Terrestrial Energy Announces Initial Collaboration with Oak Ridge National Laboratory
MISSISSAUGA, ON – January 7, 2015 – Terrestrial Energy Inc. (the “Company”) announces that it has entered into an initial collaboration with Oak Ridge National Laboratory (ORNL) in Oak Ridge, TN, USA. This includes work that is part of Terrestrial Energy’s program to advance the Company’s Integral Molten Salt Reactor to the engineering blueprint stage, expected in late 2016.
ORNL involvement in Terrestrial Energy’s work on its IMSR® design is most fitting as it was ORNL that built and demonstrated the first molten salt reactor. ORNL is the site of the Molten Salt Reactor Experiment (MSRE), where a 7.4 MWth test reactor operated successfully from 1965 to 1969. Terrestrial Energy’s basic concept builds upon the MSRE operational data generated and then further builds upon ORNL’s Denatured Molten Salt Reactor (DMSR) design, which is the basis of Terrestrial Energy’s IMSR®. Today, ORNL remains at the forefront of research in advanced nuclear technologies. Former ORNL scientists have been appointed to the Company’s International Advisory Board, including Mr. John Richard Engel, who played a central role in ORNL’s MSRE work, and Dr. David Hill, former divisional director of ORNL; Dr. Hill is a member of the Company’s board of directors. ORNL has multiple nuclear and non-nuclear competencies that will be relevant to the Company’s R&D activities in follow-on collaborations planned in the future.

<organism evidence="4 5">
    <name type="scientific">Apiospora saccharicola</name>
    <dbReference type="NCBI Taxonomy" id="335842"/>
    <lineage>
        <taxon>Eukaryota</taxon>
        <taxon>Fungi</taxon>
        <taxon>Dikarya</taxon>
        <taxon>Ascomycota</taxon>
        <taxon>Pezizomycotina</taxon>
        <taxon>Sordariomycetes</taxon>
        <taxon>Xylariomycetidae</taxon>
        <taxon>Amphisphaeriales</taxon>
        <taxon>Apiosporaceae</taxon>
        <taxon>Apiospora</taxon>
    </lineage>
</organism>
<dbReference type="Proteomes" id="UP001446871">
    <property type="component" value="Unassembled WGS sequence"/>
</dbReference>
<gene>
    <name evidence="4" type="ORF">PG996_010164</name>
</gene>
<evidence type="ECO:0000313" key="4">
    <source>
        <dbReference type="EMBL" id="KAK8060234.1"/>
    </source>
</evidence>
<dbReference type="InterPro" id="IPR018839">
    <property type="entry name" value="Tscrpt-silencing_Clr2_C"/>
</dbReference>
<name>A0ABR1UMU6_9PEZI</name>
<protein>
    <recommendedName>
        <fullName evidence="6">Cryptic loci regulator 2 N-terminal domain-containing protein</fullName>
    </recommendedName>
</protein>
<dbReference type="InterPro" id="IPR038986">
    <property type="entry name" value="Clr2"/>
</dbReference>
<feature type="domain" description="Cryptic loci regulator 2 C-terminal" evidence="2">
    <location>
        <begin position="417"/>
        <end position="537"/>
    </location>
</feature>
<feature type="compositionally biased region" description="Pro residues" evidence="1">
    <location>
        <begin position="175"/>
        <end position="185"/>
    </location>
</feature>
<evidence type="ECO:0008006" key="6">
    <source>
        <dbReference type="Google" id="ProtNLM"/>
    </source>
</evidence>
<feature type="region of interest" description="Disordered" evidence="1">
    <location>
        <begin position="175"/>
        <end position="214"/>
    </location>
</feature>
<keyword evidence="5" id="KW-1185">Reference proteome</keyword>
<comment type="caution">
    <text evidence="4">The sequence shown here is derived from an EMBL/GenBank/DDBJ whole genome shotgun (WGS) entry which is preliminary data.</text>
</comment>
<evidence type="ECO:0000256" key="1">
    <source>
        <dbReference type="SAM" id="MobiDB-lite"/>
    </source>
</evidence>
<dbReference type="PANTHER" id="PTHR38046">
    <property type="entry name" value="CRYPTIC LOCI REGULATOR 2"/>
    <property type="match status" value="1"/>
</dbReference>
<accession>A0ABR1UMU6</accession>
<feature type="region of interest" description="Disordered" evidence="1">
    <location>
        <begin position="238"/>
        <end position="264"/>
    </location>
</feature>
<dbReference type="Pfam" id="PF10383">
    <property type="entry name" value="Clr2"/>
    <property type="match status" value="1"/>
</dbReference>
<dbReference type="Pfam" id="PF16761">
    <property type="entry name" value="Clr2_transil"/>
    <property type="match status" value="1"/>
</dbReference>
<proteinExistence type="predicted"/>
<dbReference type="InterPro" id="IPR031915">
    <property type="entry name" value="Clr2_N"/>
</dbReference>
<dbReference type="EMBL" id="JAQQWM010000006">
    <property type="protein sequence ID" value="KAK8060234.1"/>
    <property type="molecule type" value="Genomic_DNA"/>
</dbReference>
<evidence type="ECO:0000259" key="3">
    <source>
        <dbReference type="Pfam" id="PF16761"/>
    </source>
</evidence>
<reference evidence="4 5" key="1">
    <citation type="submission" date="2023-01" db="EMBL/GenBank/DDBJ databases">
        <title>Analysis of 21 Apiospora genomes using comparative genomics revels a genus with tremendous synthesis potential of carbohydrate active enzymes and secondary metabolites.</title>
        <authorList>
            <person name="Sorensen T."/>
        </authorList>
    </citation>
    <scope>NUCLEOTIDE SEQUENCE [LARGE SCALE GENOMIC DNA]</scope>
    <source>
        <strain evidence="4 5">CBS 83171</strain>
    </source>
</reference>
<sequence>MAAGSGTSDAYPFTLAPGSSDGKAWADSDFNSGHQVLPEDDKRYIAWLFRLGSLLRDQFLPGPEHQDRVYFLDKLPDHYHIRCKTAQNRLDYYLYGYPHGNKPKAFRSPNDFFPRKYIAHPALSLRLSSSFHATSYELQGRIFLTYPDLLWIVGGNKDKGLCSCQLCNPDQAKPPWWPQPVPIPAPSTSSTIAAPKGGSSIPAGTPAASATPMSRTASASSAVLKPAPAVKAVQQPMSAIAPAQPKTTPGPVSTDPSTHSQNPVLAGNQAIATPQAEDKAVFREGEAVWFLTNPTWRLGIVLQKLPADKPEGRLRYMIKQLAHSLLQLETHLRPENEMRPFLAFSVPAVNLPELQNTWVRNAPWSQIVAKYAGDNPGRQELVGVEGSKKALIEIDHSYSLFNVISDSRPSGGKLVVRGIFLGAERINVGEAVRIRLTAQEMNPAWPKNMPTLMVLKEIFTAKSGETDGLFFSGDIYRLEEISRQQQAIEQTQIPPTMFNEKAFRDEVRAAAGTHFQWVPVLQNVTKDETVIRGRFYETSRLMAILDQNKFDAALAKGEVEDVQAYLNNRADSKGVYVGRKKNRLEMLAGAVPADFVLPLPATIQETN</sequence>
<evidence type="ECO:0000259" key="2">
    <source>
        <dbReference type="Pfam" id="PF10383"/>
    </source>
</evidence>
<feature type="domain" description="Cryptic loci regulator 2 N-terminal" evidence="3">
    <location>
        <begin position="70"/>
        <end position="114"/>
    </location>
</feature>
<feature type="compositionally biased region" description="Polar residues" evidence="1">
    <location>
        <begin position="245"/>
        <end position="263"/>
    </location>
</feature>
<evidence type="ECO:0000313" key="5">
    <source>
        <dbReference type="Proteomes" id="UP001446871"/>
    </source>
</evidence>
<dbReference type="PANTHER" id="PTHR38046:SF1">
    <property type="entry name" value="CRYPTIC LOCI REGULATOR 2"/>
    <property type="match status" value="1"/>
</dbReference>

Dr. David Holcomb of ORNL, the US representative on behalf of the US Department of Energy to the Generation IV International Forum (GIF) technical steering committee on MSRs, made these comments: “Private sector engagement will be necessary to commercialize MSR technology, and ORNL is encouraged by Terrestrial Energy’s plans and commitment in the development of its Integral Molten Salt Reactor.”
About Oak Ridge National Laboratory (ORNL)
In World War II’s Manhattan Project, ORNL helped usher in the nuclear age. Today, laboratory scientists are leaders in using nuclear technologies and systems to improve human health; explore safer, more environmentally friendly power; and better understand the structure of matter. The laboratory provides leadership in the full spectrum of the nuclear fuel cycle, from fuel development to storage of used fuel. With government, industrial, and academic partners, ORNL researchers are using simulations and modeling to determine safe, efficient ways to extend the lives of nuclear reactors. Much of this work is accomplished through the ORNL-hosted partnership of government, academia, and industry called CASL (the Consortium for Advanced Simulation of Light Water Reactors). CASL is using the lab’s supercomputers and advanced modeling and simulation techniques to learn how to safely extend the life of reactors and implement new technology that’s more efficient and safer to use. ORNL also has a vision for new reactor technologies and solving real world problems in the area of nuclear science and engineering.